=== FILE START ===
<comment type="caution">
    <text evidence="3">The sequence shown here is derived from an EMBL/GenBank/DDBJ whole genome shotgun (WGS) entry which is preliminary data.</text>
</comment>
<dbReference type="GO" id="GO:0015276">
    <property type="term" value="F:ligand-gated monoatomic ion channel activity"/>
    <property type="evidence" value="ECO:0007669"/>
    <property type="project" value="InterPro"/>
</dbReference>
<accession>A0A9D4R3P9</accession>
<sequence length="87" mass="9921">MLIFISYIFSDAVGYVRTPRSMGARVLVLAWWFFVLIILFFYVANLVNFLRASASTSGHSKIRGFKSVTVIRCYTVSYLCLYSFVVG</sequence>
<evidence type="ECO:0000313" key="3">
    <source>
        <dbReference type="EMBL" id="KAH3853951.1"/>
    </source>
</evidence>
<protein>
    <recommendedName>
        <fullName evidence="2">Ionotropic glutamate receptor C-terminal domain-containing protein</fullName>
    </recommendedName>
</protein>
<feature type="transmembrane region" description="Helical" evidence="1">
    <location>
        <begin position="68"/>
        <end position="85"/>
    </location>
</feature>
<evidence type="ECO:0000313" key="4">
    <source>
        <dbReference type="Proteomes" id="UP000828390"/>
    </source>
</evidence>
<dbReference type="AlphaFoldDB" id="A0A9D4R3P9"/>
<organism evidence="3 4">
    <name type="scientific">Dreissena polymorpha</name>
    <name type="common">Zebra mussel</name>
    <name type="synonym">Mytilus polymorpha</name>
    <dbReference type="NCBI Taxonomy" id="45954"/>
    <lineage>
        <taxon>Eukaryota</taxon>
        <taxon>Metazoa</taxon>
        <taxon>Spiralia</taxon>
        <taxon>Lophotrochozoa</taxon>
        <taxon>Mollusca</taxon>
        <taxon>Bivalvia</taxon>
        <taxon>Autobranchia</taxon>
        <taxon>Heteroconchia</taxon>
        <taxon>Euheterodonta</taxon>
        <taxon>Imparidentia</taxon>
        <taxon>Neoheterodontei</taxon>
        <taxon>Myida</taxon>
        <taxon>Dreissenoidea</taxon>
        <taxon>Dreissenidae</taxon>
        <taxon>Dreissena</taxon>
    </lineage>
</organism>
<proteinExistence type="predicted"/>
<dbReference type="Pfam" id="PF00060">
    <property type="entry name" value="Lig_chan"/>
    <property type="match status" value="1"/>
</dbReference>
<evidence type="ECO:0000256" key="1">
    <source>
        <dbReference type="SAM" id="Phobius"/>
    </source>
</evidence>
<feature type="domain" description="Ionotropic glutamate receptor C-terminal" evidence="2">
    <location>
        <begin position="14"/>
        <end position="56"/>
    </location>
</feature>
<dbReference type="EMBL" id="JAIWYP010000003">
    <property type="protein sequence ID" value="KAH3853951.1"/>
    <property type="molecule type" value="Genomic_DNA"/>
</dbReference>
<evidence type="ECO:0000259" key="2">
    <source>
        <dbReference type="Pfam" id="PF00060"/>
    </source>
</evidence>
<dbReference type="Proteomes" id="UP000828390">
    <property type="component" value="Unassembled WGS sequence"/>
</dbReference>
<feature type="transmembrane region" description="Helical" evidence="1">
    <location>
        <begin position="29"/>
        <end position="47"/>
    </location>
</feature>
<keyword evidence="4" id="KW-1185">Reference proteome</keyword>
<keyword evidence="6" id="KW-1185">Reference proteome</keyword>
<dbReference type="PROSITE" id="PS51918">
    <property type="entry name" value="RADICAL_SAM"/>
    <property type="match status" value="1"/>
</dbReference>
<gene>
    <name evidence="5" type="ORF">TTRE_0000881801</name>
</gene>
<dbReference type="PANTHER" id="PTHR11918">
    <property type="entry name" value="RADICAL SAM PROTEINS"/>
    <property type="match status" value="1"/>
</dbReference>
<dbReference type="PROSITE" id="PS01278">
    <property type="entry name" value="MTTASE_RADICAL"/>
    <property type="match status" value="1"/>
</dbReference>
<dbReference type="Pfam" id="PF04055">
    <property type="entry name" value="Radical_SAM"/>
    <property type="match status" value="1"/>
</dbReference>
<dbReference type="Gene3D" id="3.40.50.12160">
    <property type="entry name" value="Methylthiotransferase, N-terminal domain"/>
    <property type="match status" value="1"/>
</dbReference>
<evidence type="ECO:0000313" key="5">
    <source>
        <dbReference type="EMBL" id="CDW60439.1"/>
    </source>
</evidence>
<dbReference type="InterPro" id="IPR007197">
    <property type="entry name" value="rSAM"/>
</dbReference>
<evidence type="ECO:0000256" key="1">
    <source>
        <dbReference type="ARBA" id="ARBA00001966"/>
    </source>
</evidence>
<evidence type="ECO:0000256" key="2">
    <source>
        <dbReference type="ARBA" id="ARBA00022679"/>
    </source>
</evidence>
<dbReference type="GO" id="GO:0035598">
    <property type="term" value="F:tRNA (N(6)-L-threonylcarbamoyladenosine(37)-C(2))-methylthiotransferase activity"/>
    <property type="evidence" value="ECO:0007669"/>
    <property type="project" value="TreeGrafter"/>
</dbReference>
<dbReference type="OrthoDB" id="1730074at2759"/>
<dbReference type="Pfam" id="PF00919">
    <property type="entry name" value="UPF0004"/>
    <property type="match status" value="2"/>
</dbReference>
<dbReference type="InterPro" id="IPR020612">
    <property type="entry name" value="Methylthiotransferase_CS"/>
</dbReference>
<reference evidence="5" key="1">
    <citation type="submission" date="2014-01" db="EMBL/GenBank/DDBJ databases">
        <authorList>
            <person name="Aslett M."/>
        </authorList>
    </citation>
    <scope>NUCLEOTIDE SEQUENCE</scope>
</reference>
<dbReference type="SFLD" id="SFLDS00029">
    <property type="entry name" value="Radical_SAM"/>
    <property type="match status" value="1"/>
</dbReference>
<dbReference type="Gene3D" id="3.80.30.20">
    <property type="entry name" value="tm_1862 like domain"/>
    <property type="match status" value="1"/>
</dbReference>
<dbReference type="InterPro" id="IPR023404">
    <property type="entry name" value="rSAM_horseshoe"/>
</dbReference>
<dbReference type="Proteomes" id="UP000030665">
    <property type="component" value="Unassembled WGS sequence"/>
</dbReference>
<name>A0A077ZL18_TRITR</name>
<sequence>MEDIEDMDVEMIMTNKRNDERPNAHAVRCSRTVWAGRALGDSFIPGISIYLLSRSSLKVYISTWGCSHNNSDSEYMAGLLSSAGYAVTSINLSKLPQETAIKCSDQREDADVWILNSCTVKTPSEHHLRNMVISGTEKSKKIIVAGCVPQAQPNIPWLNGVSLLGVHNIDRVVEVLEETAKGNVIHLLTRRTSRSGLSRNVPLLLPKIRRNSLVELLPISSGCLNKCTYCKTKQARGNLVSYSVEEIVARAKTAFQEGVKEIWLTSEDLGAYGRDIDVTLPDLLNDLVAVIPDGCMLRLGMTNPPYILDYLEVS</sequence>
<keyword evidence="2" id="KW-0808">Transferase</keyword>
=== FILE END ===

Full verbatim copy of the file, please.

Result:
<comment type="caution">
    <text evidence="3">The sequence shown here is derived from an EMBL/GenBank/DDBJ whole genome shotgun (WGS) entry which is preliminary data.</text>
</comment>
<dbReference type="GO" id="GO:0015276">
    <property type="term" value="F:ligand-gated monoatomic ion channel activity"/>
    <property type="evidence" value="ECO:0007669"/>
    <property type="project" value="InterPro"/>
</dbReference>
<accession>A0A9D4R3P9</accession>
<sequence length="87" mass="9921">MLIFISYIFSDAVGYVRTPRSMGARVLVLAWWFFVLIILFFYVANLVNFLRASASTSGHSKIRGFKSVTVIRCYTVSYLCLYSFVVG</sequence>
<evidence type="ECO:0000313" key="3">
    <source>
        <dbReference type="EMBL" id="KAH3853951.1"/>
    </source>
</evidence>
<protein>
    <recommendedName>
        <fullName evidence="2">Ionotropic glutamate receptor C-terminal domain-containing protein</fullName>
    </recommendedName>
</protein>
<feature type="transmembrane region" description="Helical" evidence="1">
    <location>
        <begin position="68"/>
        <end position="85"/>
    </location>
</feature>
<evidence type="ECO:0000313" key="4">
    <source>
        <dbReference type="Proteomes" id="UP000828390"/>
    </source>
</evidence>
<dbReference type="AlphaFoldDB" id="A0A9D4R3P9"/>
<organism evidence="3 4">
    <name type="scientific">Dreissena polymorpha</name>
    <name type="common">Zebra mussel</name>
    <name type="synonym">Mytilus polymorpha</name>
    <dbReference type="NCBI Taxonomy" id="45954"/>
    <lineage>
        <taxon>Eukaryota</taxon>
        <taxon>Metazoa</taxon>
        <taxon>Spiralia</taxon>
        <taxon>Lophotrochozoa</taxon>
        <taxon>Mollusca</taxon>
        <taxon>Bivalvia</taxon>
        <taxon>Autobranchia</taxon>
        <taxon>Heteroconchia</taxon>
        <taxon>Euheterodonta</taxon>
        <taxon>Imparidentia</taxon>
        <taxon>Neoheterodontei</taxon>
        <taxon>Myida</taxon>
        <taxon>Dreissenoidea</taxon>
        <taxon>Dreissenidae</taxon>
        <taxon>Dreissena</taxon>
    </lineage>
</organism>
<proteinExistence type="predicted"/>
<dbReference type="Pfam" id="PF00060">
    <property type="entry name" value="Lig_chan"/>
    <property type="match status" value="1"/>
</dbReference>
<evidence type="ECO:0000256" key="1">
    <source>
        <dbReference type="SAM" id="Phobius"/>
    </source>
</evidence>
<feature type="domain" description="Ionotropic glutamate receptor C-terminal" evidence="2">
    <location>
        <begin position="14"/>
        <end position="56"/>
    </location>
</feature>
<dbReference type="EMBL" id="JAIWYP010000003">
    <property type="protein sequence ID" value="KAH3853951.1"/>
    <property type="molecule type" value="Genomic_DNA"/>
</dbReference>
<evidence type="ECO:0000259" key="2">
    <source>
        <dbReference type="Pfam" id="PF00060"/>
    </source>
</evidence>
<dbReference type="Proteomes" id="UP000828390">
    <property type="component" value="Unassembled WGS sequence"/>
</dbReference>
<feature type="transmembrane region" description="Helical" evidence="1">
    <location>
        <begin position="29"/>
        <end position="47"/>
    </location>
</feature>
<keyword evidence="4" id="KW-1185">Reference proteome</keyword>
<keyword evidence="6" id="KW-1185">Reference proteome</keyword>
<dbReference type="PROSITE" id="PS51918">
    <property type="entry name" value="RADICAL_SAM"/>
    <property type="match status" value="1"/>
</dbReference>
<gene>
    <name evidence="5" type="ORF">TTRE_0000881801</name>
</gene>
<dbReference type="PANTHER" id="PTHR11918">
    <property type="entry name" value="RADICAL SAM PROTEINS"/>
    <property type="match status" value="1"/>
</dbReference>
<dbReference type="PROSITE" id="PS01278">
    <property type="entry name" value="MTTASE_RADICAL"/>
    <property type="match status" value="1"/>
</dbReference>
<dbReference type="Pfam" id="PF04055">
    <property type="entry name" value="Radical_SAM"/>
    <property type="match status" value="1"/>
</dbReference>
<dbReference type="Gene3D" id="3.40.50.12160">
    <property type="entry name" value="Methylthiotransferase, N-terminal domain"/>
    <property type="match status" value="1"/>
</dbReference>
<evidence type="ECO:0000313" key="5">
    <source>
        <dbReference type="EMBL" id="CDW60439.1"/>
    </source>
</evidence>
<dbReference type="InterPro" id="IPR007197">
    <property type="entry name" value="rSAM"/>
</dbReference>
<evidence type="ECO:0000256" key="1">
    <source>
        <dbReference type="ARBA" id="ARBA00001966"/>
    </source>
</evidence>
<evidence type="ECO:0000256" key="2">
    <source>
        <dbReference type="ARBA" id="ARBA00022679"/>
    </source>
</evidence>
<dbReference type="GO" id="GO:0035598">
    <property type="term" value="F:tRNA (N(6)-L-threonylcarbamoyladenosine(37)-C(2))-methylthiotransferase activity"/>
    <property type="evidence" value="ECO:0007669"/>
    <property type="project" value="TreeGrafter"/>
</dbReference>
<dbReference type="OrthoDB" id="1730074at2759"/>
<dbReference type="Pfam" id="PF00919">
    <property type="entry name" value="UPF0004"/>
    <property type="match status" value="2"/>
</dbReference>
<dbReference type="InterPro" id="IPR020612">
    <property type="entry name" value="Methylthiotransferase_CS"/>
</dbReference>
<reference evidence="5" key="1">
    <citation type="submission" date="2014-01" db="EMBL/GenBank/DDBJ databases">
        <authorList>
            <person name="Aslett M."/>
        </authorList>
    </citation>
    <scope>NUCLEOTIDE SEQUENCE</scope>
</reference>
<dbReference type="SFLD" id="SFLDS00029">
    <property type="entry name" value="Radical_SAM"/>
    <property type="match status" value="1"/>
</dbReference>
<dbReference type="Gene3D" id="3.80.30.20">
    <property type="entry name" value="tm_1862 like domain"/>
    <property type="match status" value="1"/>
</dbReference>
<dbReference type="InterPro" id="IPR023404">
    <property type="entry name" value="rSAM_horseshoe"/>
</dbReference>
<dbReference type="Proteomes" id="UP000030665">
    <property type="component" value="Unassembled WGS sequence"/>
</dbReference>
<name>A0A077ZL18_TRITR</name>
<sequence>MEDIEDMDVEMIMTNKRNDERPNAHAVRCSRTVWAGRALGDSFIPGISIYLLSRSSLKVYISTWGCSHNNSDSEYMAGLLSSAGYAVTSINLSKLPQETAIKCSDQREDADVWILNSCTVKTPSEHHLRNMVISGTEKSKKIIVAGCVPQAQPNIPWLNGVSLLGVHNIDRVVEVLEETAKGNVIHLLTRRTSRSGLSRNVPLLLPKIRRNSLVELLPISSGCLNKCTYCKTKQARGNLVSYSVEEIVARAKTAFQEGVKEIWLTSEDLGAYGRDIDVTLPDLLNDLVAVIPDGCMLRLGMTNPPYILDYLEVS</sequence>
<keyword evidence="2" id="KW-0808">Transferase</keyword>